I can see earlier in the log-file there is: Did not copy from file "C:\Builds\1\...\...\y" to file "C:\Builds\1\y" because the "SkipUnchangedFiles" parameter was set to "true" in the project and the files' sizes and timestamps match. So it does look like it should be there. And further more, the Y dll is sent to the drop location, but X dll is not. So the Y dll is compiled. –  Mr. Java Wolf Apr 16 '12 at 15:21
    
Anyone that can help? –  Mr. Java Wolf Apr 19 '12 at 14:14
    
After you run the build, go on to the build machine and check to make sure that the project outputs are where you expect. (The TFS build doesn't clean the build output until the start of the next build so everything will be there.) Also, you can try running msbuild directly on the source code from the build machine, in case it's TFS that is messing things up. –  Michael Edenfield Apr 19 '12 at 14:35

5 Answers 5

up vote 6 down vote accepted

I had the same problem.

It took me few hours to find out that in this case the problem was not my fault :-)

http://support.microsoft.com/kb/2516078 :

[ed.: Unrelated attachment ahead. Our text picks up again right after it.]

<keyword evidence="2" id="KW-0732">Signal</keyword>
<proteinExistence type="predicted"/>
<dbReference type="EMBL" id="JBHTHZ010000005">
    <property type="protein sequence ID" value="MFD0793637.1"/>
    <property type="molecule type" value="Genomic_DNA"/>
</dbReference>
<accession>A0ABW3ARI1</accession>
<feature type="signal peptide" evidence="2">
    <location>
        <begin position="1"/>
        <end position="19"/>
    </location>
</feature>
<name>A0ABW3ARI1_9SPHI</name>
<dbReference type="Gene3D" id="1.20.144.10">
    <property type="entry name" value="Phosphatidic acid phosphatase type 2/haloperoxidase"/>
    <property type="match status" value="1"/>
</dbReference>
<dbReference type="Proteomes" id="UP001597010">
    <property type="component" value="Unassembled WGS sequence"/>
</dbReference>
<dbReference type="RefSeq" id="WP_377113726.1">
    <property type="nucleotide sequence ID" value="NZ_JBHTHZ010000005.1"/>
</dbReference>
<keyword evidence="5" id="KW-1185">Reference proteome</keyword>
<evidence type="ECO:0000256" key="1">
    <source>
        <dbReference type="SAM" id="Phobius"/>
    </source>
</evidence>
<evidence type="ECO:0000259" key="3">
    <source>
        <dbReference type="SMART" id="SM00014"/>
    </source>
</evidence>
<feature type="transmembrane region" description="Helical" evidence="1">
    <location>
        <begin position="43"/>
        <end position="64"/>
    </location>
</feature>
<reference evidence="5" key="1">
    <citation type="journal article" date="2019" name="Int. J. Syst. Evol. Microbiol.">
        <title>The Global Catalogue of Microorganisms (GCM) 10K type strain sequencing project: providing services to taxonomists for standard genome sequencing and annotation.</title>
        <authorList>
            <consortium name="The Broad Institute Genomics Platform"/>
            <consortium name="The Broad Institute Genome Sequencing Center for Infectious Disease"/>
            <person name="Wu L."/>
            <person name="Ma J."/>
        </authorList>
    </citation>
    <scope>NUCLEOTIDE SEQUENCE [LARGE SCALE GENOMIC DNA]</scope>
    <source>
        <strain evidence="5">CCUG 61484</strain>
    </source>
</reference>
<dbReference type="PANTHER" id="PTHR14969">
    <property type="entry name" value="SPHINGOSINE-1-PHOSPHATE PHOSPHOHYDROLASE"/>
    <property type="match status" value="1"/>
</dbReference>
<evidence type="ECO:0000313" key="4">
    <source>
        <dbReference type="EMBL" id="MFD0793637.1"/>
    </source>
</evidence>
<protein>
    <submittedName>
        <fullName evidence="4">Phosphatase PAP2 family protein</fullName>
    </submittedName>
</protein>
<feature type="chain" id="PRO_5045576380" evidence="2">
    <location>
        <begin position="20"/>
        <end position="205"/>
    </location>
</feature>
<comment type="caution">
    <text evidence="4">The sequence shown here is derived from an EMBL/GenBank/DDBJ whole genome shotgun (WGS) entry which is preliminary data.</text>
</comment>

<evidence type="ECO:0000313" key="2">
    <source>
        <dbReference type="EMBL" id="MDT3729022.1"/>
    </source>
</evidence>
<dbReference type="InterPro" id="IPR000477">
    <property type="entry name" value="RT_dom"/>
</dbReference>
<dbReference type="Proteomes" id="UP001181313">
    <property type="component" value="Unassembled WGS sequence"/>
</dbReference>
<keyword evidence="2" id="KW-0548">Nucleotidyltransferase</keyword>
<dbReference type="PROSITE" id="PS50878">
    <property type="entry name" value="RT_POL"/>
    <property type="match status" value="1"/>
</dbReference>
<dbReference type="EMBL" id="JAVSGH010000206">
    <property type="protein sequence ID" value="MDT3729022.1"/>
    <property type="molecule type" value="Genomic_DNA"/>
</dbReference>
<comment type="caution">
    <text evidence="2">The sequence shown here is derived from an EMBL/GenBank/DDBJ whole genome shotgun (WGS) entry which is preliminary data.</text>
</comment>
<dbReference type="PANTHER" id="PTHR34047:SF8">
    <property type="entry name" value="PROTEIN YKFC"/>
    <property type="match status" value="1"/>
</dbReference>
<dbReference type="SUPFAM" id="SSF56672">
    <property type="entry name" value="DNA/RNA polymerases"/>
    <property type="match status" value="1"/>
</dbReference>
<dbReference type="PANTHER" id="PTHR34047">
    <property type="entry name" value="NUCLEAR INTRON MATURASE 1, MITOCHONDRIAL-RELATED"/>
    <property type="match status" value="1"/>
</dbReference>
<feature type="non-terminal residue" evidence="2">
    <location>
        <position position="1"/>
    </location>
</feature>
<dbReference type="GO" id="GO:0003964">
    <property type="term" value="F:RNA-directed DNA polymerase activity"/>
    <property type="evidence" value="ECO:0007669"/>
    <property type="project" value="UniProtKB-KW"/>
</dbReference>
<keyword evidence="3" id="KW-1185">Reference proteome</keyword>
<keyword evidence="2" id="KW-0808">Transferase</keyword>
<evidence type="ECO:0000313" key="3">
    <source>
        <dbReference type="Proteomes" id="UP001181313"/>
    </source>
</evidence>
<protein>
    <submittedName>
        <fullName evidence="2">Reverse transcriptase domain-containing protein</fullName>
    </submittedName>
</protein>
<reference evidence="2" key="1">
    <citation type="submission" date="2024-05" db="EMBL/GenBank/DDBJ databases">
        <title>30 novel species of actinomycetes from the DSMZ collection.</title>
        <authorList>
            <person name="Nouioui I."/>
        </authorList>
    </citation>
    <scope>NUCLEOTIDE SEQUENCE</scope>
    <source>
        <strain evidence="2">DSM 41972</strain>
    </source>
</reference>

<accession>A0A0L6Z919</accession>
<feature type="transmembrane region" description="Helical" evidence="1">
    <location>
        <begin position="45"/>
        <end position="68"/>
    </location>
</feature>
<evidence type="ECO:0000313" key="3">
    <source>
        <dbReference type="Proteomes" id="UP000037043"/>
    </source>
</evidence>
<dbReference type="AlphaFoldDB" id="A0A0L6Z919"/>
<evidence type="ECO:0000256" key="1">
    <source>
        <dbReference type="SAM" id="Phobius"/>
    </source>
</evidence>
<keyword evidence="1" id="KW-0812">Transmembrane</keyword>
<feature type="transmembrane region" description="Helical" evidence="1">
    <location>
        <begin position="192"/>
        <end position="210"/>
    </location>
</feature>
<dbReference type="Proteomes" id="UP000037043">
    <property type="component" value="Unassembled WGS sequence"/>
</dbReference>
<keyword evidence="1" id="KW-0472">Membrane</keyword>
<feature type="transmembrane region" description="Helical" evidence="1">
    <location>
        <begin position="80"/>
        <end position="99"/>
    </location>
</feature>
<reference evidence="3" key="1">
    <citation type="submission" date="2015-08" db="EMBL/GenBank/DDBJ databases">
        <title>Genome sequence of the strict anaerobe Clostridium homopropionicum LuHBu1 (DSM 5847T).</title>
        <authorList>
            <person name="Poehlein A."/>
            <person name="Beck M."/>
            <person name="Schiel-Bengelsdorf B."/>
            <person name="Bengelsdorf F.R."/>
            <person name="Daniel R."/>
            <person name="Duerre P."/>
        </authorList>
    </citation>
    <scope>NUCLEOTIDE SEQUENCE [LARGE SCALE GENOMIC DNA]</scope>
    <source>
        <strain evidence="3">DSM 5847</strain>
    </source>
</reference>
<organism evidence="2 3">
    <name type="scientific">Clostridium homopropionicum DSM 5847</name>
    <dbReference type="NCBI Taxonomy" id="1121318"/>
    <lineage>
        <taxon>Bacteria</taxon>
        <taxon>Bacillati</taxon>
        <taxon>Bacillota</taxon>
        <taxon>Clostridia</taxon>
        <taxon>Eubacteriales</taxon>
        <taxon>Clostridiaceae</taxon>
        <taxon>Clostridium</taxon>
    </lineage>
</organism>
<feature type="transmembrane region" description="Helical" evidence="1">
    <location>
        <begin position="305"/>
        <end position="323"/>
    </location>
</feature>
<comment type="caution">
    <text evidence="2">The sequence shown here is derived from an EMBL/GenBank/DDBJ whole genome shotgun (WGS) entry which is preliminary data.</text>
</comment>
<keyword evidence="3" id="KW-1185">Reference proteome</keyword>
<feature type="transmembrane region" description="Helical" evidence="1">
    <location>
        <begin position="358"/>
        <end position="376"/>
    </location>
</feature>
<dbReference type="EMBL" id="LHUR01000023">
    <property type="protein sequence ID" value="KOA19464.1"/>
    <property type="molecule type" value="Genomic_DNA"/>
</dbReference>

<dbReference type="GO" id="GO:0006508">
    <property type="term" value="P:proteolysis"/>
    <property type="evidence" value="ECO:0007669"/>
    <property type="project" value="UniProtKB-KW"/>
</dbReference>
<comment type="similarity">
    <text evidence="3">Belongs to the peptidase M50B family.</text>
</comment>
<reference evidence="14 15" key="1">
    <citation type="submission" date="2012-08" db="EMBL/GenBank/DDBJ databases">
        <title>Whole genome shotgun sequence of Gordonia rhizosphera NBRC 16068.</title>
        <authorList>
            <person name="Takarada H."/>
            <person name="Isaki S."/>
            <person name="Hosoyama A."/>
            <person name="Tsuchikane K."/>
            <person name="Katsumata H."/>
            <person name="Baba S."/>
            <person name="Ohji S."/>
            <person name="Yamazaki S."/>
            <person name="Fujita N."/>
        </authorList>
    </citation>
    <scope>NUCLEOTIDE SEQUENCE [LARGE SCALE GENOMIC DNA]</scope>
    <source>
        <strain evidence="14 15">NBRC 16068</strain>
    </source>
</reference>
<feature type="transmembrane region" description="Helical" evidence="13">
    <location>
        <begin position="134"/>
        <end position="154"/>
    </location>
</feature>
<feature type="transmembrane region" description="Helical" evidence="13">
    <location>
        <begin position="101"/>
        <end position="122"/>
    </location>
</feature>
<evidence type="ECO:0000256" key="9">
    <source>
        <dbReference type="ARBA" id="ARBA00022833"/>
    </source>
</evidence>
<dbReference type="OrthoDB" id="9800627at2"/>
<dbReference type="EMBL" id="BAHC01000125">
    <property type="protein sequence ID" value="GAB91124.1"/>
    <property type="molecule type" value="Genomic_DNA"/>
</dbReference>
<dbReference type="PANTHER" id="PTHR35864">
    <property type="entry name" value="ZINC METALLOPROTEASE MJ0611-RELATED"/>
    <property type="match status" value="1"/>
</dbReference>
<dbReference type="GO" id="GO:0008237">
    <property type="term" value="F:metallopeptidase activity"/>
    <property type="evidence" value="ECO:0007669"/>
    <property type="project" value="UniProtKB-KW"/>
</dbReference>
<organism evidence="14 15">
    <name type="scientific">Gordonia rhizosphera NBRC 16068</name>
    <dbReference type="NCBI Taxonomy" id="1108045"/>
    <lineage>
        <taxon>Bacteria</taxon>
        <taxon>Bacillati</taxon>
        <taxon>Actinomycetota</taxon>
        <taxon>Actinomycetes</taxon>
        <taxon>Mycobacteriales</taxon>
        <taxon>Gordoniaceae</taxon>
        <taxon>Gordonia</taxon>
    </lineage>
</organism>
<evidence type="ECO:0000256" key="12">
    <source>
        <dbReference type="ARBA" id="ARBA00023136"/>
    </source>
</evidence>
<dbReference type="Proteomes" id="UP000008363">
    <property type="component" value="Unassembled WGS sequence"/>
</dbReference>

This issue occurs due to a bug in the Path.GetFullPath in .NET Framework library. This is a known issue in Visual Studio 2010

Symptoms:

... when you try to build a solution with multiple projects where there exists dependency relationships among them, in specific conditions a build fails with the following error message.

Error Message: “C:\WINDOWS\Microsoft.NET\Framework\v4.0.30319\Microsoft.Common.targets (1200, 9): warning: The referenced project 'Relative path to the referenced project from the current directory’ does not exist.”

A build fails with the error message above when the following conditions are met.

  1. You have a solution with multiple projects where there exists dependency relationships among them.
  2. The sum of the following two path length is exactly added up to 259 characters (= MAX_PATH – 1)

1) The path of a referencing project’s directory. 2) The relative path to a referenced project from the current directory (= a referencing project’s directory).

NOTE: MAX_PATH is the maximum path length defined by Windows API and is set to be 260 characters.

Workaround:

To work around this issue, you can change path length and make sure that the sum of the following two path length is NOT added up to 259 characters.

  1. The path of a referencing project’s directory.